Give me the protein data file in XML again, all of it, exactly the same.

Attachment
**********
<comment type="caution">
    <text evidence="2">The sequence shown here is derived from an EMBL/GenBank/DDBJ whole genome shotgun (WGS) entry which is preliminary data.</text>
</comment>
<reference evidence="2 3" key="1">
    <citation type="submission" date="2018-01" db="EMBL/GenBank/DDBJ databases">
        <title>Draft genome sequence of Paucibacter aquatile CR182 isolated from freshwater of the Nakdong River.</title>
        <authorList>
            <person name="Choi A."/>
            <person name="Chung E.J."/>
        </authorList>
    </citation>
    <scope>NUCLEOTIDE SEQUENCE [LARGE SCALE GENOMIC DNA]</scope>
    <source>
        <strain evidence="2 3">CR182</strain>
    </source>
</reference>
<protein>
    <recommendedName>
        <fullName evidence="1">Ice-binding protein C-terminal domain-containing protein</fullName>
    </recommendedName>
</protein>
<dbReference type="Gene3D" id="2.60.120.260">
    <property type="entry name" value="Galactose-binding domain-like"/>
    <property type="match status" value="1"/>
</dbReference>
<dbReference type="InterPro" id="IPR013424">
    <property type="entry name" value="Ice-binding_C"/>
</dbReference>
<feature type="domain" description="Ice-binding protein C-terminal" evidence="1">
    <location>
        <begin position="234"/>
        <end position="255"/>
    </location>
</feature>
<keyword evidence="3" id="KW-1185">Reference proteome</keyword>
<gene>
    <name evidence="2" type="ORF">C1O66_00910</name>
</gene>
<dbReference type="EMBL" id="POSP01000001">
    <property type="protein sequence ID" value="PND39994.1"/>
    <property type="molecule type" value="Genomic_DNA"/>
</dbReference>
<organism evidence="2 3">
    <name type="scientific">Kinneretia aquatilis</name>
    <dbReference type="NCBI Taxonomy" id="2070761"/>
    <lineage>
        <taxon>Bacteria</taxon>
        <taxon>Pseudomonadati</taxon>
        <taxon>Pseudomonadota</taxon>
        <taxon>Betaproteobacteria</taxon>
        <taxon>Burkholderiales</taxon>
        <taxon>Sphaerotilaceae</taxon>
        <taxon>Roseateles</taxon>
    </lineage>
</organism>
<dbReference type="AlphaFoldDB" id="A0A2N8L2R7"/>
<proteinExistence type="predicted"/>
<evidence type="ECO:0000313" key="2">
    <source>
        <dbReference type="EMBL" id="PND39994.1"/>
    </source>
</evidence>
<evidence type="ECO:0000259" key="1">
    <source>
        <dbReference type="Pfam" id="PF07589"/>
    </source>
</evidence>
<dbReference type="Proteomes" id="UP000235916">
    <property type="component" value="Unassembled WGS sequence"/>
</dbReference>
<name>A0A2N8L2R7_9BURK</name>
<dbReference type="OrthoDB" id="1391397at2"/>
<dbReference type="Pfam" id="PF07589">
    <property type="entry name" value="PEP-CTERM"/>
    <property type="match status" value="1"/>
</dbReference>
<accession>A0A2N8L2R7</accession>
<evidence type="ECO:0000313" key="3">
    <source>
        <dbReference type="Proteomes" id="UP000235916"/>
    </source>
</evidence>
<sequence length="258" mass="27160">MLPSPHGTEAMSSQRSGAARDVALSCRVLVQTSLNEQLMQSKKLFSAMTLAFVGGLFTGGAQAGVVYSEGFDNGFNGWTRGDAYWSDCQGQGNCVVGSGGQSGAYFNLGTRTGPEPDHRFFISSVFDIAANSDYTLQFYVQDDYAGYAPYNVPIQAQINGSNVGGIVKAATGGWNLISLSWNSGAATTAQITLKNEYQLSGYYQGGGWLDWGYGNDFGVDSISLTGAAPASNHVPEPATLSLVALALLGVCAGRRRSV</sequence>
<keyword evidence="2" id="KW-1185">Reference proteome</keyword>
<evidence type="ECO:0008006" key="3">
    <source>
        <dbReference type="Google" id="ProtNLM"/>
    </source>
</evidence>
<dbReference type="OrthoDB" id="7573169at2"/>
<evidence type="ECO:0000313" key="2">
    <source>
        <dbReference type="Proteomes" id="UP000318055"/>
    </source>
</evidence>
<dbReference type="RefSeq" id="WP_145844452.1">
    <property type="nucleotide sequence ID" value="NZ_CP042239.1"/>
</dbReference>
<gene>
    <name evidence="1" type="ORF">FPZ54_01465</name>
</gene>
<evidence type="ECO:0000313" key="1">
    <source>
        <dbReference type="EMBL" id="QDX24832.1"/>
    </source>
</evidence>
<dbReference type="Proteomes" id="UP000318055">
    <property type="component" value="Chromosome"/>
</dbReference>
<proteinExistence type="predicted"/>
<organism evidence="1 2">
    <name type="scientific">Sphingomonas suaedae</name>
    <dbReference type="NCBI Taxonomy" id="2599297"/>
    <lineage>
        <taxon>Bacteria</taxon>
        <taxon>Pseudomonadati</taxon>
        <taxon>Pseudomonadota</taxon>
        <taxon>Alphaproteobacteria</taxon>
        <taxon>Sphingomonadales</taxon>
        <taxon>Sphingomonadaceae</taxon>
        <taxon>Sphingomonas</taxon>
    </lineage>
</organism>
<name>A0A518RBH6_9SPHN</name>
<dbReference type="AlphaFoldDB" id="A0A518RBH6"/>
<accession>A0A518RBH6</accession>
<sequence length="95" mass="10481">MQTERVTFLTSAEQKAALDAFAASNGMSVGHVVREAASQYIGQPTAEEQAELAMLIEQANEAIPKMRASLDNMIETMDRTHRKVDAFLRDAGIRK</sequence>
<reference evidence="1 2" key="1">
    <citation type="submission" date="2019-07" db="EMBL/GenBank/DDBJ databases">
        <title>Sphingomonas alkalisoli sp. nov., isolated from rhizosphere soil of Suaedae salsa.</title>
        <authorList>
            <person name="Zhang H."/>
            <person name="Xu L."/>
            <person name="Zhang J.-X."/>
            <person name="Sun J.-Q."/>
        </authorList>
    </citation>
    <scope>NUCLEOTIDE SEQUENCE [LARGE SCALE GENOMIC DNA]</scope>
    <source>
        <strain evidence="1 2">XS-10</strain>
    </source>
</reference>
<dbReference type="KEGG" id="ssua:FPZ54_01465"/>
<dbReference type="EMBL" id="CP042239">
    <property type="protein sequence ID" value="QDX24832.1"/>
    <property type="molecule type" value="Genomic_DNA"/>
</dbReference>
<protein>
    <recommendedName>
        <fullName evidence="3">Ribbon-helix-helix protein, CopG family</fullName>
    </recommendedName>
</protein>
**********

<comment type="caution">
    <text evidence="2">The sequence shown here is derived from an EMBL/GenBank/DDBJ whole genome shotgun (WGS) entry which is preliminary data.</text>
</comment>
<reference evidence="2 3" key="1">
    <citation type="submission" date="2018-01" db="EMBL/GenBank/DDBJ databases">
        <title>Draft genome sequence of Paucibacter aquatile CR182 isolated from freshwater of the Nakdong River.</title>
        <authorList>
            <person name="Choi A."/>
            <person name="Chung E.J."/>
        </authorList>
    </citation>
    <scope>NUCLEOTIDE SEQUENCE [LARGE SCALE GENOMIC DNA]</scope>
    <source>
        <strain evidence="2 3">CR182</strain>
    </source>
</reference>
<protein>
    <recommendedName>
        <fullName evidence="1">Ice-binding protein C-terminal domain-containing protein</fullName>
    </recommendedName>
</protein>
<dbReference type="Gene3D" id="2.60.120.260">
    <property type="entry name" value="Galactose-binding domain-like"/>
    <property type="match status" value="1"/>
</dbReference>
<dbReference type="InterPro" id="IPR013424">
    <property type="entry name" value="Ice-binding_C"/>
</dbReference>
<feature type="domain" description="Ice-binding protein C-terminal" evidence="1">
    <location>
        <begin position="234"/>
        <end position="255"/>
    </location>
</feature>
<keyword evidence="3" id="KW-1185">Reference proteome</keyword>
<gene>
    <name evidence="2" type="ORF">C1O66_00910</name>
</gene>
<dbReference type="EMBL" id="POSP01000001">
    <property type="protein sequence ID" value="PND39994.1"/>
    <property type="molecule type" value="Genomic_DNA"/>
</dbReference>
<organism evidence="2 3">
    <name type="scientific">Kinneretia aquatilis</name>
    <dbReference type="NCBI Taxonomy" id="2070761"/>
    <lineage>
        <taxon>Bacteria</taxon>
        <taxon>Pseudomonadati</taxon>
        <taxon>Pseudomonadota</taxon>
        <taxon>Betaproteobacteria</taxon>
        <taxon>Burkholderiales</taxon>
        <taxon>Sphaerotilaceae</taxon>
        <taxon>Roseateles</taxon>
    </lineage>
</organism>
<dbReference type="AlphaFoldDB" id="A0A2N8L2R7"/>
<proteinExistence type="predicted"/>
<evidence type="ECO:0000313" key="2">
    <source>
        <dbReference type="EMBL" id="PND39994.1"/>
    </source>
</evidence>
<evidence type="ECO:0000259" key="1">
    <source>
        <dbReference type="Pfam" id="PF07589"/>
    </source>
</evidence>
<dbReference type="Proteomes" id="UP000235916">
    <property type="component" value="Unassembled WGS sequence"/>
</dbReference>
<name>A0A2N8L2R7_9BURK</name>
<dbReference type="OrthoDB" id="1391397at2"/>
<dbReference type="Pfam" id="PF07589">
    <property type="entry name" value="PEP-CTERM"/>
    <property type="match status" value="1"/>
</dbReference>
<accession>A0A2N8L2R7</accession>
<evidence type="ECO:0000313" key="3">
    <source>
        <dbReference type="Proteomes" id="UP000235916"/>
    </source>
</evidence>
<sequence length="258" mass="27160">MLPSPHGTEAMSSQRSGAARDVALSCRVLVQTSLNEQLMQSKKLFSAMTLAFVGGLFTGGAQAGVVYSEGFDNGFNGWTRGDAYWSDCQGQGNCVVGSGGQSGAYFNLGTRTGPEPDHRFFISSVFDIAANSDYTLQFYVQDDYAGYAPYNVPIQAQINGSNVGGIVKAATGGWNLISLSWNSGAATTAQITLKNEYQLSGYYQGGGWLDWGYGNDFGVDSISLTGAAPASNHVPEPATLSLVALALLGVCAGRRRSV</sequence>
<keyword evidence="2" id="KW-1185">Reference proteome</keyword>
<evidence type="ECO:0008006" key="3">
    <source>
        <dbReference type="Google" id="ProtNLM"/>
    </source>
</evidence>
<dbReference type="OrthoDB" id="7573169at2"/>
<evidence type="ECO:0000313" key="2">
    <source>
        <dbReference type="Proteomes" id="UP000318055"/>
    </source>
</evidence>
<dbReference type="RefSeq" id="WP_145844452.1">
    <property type="nucleotide sequence ID" value="NZ_CP042239.1"/>
</dbReference>
<gene>
    <name evidence="1" type="ORF">FPZ54_01465</name>
</gene>
<evidence type="ECO:0000313" key="1">
    <source>
        <dbReference type="EMBL" id="QDX24832.1"/>
    </source>
</evidence>
<dbReference type="Proteomes" id="UP000318055">
    <property type="component" value="Chromosome"/>
</dbReference>
<proteinExistence type="predicted"/>
<organism evidence="1 2">
    <name type="scientific">Sphingomonas suaedae</name>
    <dbReference type="NCBI Taxonomy" id="2599297"/>
    <lineage>
        <taxon>Bacteria</taxon>
        <taxon>Pseudomonadati</taxon>
        <taxon>Pseudomonadota</taxon>
        <taxon>Alphaproteobacteria</taxon>
        <taxon>Sphingomonadales</taxon>
        <taxon>Sphingomonadaceae</taxon>
        <taxon>Sphingomonas</taxon>
    </lineage>
</organism>
<name>A0A518RBH6_9SPHN</name>
<dbReference type="AlphaFoldDB" id="A0A518RBH6"/>
<accession>A0A518RBH6</accession>
<sequence length="95" mass="10481">MQTERVTFLTSAEQKAALDAFAASNGMSVGHVVREAASQYIGQPTAEEQAELAMLIEQANEAIPKMRASLDNMIETMDRTHRKVDAFLRDAGIRK</sequence>
<reference evidence="1 2" key="1">
    <citation type="submission" date="2019-07" db="EMBL/GenBank/DDBJ databases">
        <title>Sphingomonas alkalisoli sp. nov., isolated from rhizosphere soil of Suaedae salsa.</title>
        <authorList>
            <person name="Zhang H."/>
            <person name="Xu L."/>
            <person name="Zhang J.-X."/>
            <person name="Sun J.-Q."/>
        </authorList>
    </citation>
    <scope>NUCLEOTIDE SEQUENCE [LARGE SCALE GENOMIC DNA]</scope>
    <source>
        <strain evidence="1 2">XS-10</strain>
    </source>
</reference>
<dbReference type="KEGG" id="ssua:FPZ54_01465"/>
<dbReference type="EMBL" id="CP042239">
    <property type="protein sequence ID" value="QDX24832.1"/>
    <property type="molecule type" value="Genomic_DNA"/>
</dbReference>
<protein>
    <recommendedName>
        <fullName evidence="3">Ribbon-helix-helix protein, CopG family</fullName>
    </recommendedName>
</protein>